Would this be a fair description?

No. This would be a fair description:

what’s the difference from what i wrote. I would like to understand better, hence the question.

We aren’t really discussing whether or not science can prove or disprove design or not, but whether it has or not. It hasn’t. So any inference to guidance is extending beyond science. That’s independent of whether or not we think science can prove or disprove design or not.

ok… fair enough.

You mean that there is no way to distinguish God-guided evolution from non-God-guided evolution? That’s why it isn’t science.

I’d say that Behe proposes a form of God-guided evolution, yes.

It disagrees with the theory in that it proposes a mechanism for which there is no evidence. You could construct a version of God-guided evolution for which no evidence could in principle be found, but that isn’t what Behe does. If you did such a thing, it wouldn’t contradict with the scientific theory, it just wouldn’t be science. It’s like proposing a law of gravity that accepts Newton and Einstein and adds gravity fairies.


Can I summarise by saying that some forms of "god guided evolution disagree with the scientific theory while others dont?

That would be a step back from claiming all versions disagree with the scientific theory.

You could but you’d still be wrong. There is no evidence for any external supernatural guidance in evolutionary processes and lots of evidence no such supernatural intervention is necessary. As a personal position it’s perfectly fine to assume God is behind the scenes pulling the strings but that’s not a scientific position. You’ve left the realm of science and entered a religious / philosophical one.


That depends on what “disagree” means. Some forms don’t contradict the evidence, just as gravity fairies don’t contradict the evidence. But they still posit an unnecessary cause outside the theory, which might be considered disagreement too.


In a very, very narrow sense, Coyne is right. If God’s guidance is detectable and is easily distinguishable from unguided natural processes across all of life then God’s guidance is both unscientific and scientifically disproven. On the other end of the spectrum, if God’s guidance is indistinguishable from a lack of guidance or undetectable then claiming God is guiding evolution is also unscientific.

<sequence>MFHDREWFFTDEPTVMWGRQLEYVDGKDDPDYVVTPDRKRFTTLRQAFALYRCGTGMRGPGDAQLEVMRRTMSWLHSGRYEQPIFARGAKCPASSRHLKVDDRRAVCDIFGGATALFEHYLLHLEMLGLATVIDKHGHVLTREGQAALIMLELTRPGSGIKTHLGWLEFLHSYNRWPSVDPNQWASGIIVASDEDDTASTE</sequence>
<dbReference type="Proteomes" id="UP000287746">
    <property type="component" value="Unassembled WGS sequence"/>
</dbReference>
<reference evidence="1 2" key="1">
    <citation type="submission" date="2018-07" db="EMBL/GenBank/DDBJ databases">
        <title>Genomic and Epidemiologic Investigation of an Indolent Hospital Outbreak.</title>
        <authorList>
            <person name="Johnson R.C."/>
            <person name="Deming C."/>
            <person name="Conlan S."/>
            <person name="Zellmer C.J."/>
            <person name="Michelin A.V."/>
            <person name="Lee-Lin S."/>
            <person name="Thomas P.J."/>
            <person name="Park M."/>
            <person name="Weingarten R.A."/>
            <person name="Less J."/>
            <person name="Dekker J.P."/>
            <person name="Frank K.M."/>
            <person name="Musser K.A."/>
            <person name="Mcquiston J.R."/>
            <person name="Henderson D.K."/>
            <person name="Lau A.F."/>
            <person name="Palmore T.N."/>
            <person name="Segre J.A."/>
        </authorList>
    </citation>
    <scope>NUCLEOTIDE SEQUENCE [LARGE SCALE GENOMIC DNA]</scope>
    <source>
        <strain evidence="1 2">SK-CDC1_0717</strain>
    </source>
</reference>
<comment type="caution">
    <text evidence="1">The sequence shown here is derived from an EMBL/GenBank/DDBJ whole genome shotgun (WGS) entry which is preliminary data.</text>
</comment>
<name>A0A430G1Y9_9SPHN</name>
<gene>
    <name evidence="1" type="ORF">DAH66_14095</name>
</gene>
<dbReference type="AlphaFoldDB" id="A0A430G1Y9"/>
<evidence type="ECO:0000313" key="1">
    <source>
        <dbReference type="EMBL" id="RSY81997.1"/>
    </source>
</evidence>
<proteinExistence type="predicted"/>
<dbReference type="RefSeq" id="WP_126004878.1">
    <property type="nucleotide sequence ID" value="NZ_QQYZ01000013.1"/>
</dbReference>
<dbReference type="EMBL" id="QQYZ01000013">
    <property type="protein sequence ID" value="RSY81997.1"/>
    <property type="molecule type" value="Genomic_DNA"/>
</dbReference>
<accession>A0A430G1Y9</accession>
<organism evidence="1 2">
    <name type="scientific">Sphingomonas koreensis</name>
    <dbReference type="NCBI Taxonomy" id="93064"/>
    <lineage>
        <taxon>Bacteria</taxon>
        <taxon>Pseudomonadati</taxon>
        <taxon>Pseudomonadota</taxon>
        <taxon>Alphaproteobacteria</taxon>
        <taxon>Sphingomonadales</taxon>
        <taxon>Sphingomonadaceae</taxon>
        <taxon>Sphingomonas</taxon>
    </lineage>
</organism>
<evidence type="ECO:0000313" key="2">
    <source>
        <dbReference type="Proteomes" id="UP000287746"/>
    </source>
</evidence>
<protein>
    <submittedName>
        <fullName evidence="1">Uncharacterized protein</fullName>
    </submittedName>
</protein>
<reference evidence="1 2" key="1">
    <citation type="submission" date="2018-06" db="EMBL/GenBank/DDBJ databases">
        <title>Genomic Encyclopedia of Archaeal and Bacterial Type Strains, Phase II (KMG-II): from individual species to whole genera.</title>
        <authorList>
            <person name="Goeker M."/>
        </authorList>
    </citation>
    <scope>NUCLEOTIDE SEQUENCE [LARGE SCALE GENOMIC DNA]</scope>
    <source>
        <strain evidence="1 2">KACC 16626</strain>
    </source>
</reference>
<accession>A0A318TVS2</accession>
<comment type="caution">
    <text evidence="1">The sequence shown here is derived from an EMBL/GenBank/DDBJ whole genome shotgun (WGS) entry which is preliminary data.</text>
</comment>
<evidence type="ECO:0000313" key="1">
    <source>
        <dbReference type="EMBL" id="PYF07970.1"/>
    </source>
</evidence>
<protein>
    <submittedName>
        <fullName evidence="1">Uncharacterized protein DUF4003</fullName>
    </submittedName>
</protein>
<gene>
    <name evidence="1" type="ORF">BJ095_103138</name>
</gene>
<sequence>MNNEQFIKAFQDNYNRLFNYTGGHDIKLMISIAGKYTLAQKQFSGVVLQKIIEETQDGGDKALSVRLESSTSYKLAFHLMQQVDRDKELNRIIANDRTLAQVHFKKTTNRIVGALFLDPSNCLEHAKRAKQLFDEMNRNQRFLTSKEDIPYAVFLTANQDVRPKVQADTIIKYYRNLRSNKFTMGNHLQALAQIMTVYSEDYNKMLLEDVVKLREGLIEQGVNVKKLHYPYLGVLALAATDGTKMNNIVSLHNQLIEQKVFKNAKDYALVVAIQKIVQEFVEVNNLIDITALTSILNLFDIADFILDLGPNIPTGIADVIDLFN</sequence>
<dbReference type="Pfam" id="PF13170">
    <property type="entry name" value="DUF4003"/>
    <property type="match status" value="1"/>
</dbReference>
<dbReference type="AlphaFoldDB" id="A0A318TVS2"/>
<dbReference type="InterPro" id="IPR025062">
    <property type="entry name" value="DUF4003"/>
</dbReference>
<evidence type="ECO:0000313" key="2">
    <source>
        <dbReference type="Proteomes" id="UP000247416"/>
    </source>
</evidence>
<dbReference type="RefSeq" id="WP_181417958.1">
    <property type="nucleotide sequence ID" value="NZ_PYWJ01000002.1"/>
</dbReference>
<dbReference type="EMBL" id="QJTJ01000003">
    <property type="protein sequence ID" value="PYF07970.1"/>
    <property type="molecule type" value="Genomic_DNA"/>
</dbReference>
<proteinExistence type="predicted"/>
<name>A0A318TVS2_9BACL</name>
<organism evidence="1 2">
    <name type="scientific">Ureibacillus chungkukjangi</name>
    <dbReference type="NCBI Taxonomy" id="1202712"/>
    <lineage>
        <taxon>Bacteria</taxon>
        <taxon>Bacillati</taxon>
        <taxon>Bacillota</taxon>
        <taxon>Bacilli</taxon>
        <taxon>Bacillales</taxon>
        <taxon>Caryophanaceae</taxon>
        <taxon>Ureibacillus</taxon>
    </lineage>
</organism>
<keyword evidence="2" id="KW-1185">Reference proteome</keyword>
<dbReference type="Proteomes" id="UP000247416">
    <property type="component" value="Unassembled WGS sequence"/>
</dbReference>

We should also remember that unscientific is not a synonym of false.

Science, by its very nature, can not rule out the undetectable actions of any deity or supernatural entity. What science can do is construct a model of what unguided evolution would look like and then see observations match the model with some sort of statistical significance.

I also think there is a difference between unscientific and antiscientific. There are many scientists who hold unscientific beliefs. In fact, I would suggest that every single scientist and every single human holds some sort of unscientific belief. I believe that my mother is one of the most wonderful mothers in the whole world, and it is based on whole list of entirely unscientific and subjective evidence. As humans, we can have a foot in both the unscientific and scientific worlds and be just fine. Where I think we run into problems is when we pit those two worlds against each other. No one wins in that scenario.

Certainly this is a correct statement - - because when you add GOD into the scenario, it is by definition no longer science.

But it is still possible to construct a sentence where we are only talking about non-miraculous events, that were arranged by God to happen in order to execute his short and long term evolutionary plans.

Behe prefers this kind of discussion… God designs … but his implementation (at least until the arrival of humans) is all natural lawfulness … nothing about Free Will (or any other category of the miraculous) in particular!